Clearly, this requirement is strongly shifting the burden of proof to suppliers’ shoulders, forcing them to reach a new degree of transparency and collaboration with EU Member States acquiring 5G components from extra-EU suppliers. The objective is to assess equipment, not only on a technical level by spotting inherent vulnerabilities such as coding errors, but also on the likelihood of any supplier introducing vulnerabilities or the likelihood that a supplier might allow a third state to have access to the network.

…for the creation of a common toolbox.

Once the national risk assessments are finalised, ENISA, in collaboration with the Cooperation Group and the Computer Security Incident Response Teams network already established under the Directive (EU) 2016/1148, will identify national best practices and create a toolbox containing an inventory of the types of security risks affecting 5G networks. A set of mitigating measures will be proposed which will also be based on the risk assessment provided by Member States. Possible mitigating measures may include a list of products, services or suppliers that are considered potentially insecure.

To be able to apply risk management measures, Member States need to adapt their national legislation in line with the Union’s framework in the field of electronic communications. For instance, the Commission recommends that Member States rely on relevant remedies available under the EU telecoms regulatory framework, such as the ‘Framework Directive’ (Directive 2002/21/EC) and the ‘Authorisation Directive’, (Directive 2002/20/EC), which would allow national authorities to impose security and binding requirements on networks operators and to attach conditions to the right of access to radio frequencies in the 5G band to secure public networks against unauthorised access (pages 2 and 8).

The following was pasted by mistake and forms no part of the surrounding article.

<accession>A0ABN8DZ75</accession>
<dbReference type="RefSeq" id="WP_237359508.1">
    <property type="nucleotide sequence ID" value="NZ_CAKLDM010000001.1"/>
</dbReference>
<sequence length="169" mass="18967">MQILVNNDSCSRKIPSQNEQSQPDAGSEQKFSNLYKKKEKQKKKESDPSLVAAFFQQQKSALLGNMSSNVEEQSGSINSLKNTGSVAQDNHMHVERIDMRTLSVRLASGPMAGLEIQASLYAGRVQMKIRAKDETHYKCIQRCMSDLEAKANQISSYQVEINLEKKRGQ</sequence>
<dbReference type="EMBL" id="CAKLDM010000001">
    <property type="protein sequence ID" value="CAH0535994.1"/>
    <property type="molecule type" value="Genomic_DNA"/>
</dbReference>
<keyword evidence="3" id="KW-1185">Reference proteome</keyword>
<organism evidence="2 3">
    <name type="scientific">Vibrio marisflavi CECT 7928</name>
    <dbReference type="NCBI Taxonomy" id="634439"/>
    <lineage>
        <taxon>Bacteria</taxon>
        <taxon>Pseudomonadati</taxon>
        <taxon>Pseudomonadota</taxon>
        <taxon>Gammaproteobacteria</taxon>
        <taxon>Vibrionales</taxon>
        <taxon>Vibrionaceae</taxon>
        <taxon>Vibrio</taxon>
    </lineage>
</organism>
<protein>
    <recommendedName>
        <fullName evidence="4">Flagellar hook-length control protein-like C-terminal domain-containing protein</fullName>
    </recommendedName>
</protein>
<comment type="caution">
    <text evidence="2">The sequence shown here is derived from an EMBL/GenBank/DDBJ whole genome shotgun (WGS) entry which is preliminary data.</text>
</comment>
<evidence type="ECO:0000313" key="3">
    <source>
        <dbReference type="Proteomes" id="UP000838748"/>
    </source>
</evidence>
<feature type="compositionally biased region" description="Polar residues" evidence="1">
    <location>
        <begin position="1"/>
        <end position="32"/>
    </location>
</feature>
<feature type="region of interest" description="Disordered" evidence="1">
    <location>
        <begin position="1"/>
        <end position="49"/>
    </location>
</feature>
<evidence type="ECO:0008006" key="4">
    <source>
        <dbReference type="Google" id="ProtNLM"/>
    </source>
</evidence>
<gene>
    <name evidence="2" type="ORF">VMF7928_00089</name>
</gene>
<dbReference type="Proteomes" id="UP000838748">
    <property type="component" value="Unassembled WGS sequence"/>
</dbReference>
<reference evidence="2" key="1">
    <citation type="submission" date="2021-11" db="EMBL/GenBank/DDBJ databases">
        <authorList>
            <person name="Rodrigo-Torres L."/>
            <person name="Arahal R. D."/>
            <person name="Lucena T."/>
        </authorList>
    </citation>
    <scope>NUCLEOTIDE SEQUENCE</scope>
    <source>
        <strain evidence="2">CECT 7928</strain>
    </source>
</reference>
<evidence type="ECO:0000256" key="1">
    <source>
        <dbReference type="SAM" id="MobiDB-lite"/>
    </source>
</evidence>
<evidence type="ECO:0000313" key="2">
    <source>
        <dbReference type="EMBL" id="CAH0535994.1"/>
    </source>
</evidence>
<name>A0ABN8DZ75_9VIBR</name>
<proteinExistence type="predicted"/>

The toolbox might be also used to compile the future cybersecurity certification framework. Enshrined within the Cyber Security Act, the framework may be useful in providing with the tools for enacting a mandatory certification scheme for 5G security, offering specific protection profiles for 5G networks and equipment to Member States.

To enhance and boost the process of creating necessary safeguard measures that will protect communication critical infrastructures, the Recommendation reminds Member States that they can rely on existing EU instruments. Among them is the EU foreign investment screening regulation, which recently came into force, and the General Data Protection Regulation (GDPR). The former allows Member States and the Commission to raise concerns on specific foreign direct investments (FDIs), determining whether an FDI may affect security or public order,1 and the latter will secure standards for the protection of data and privacy in 5G. Hopefully, the GDPR will also establish a new degree of transparency and cooperation between mobile network operators and equipment vendors. While the EU GDPR imposes obligations only on operators responsible for handling personal data, vendors will be required to deliver solutions which enable operators to comply with GDPR. In this case, mutual economic interests may create a sufficient incentive to deliver secure equipment from the beginning of the production process.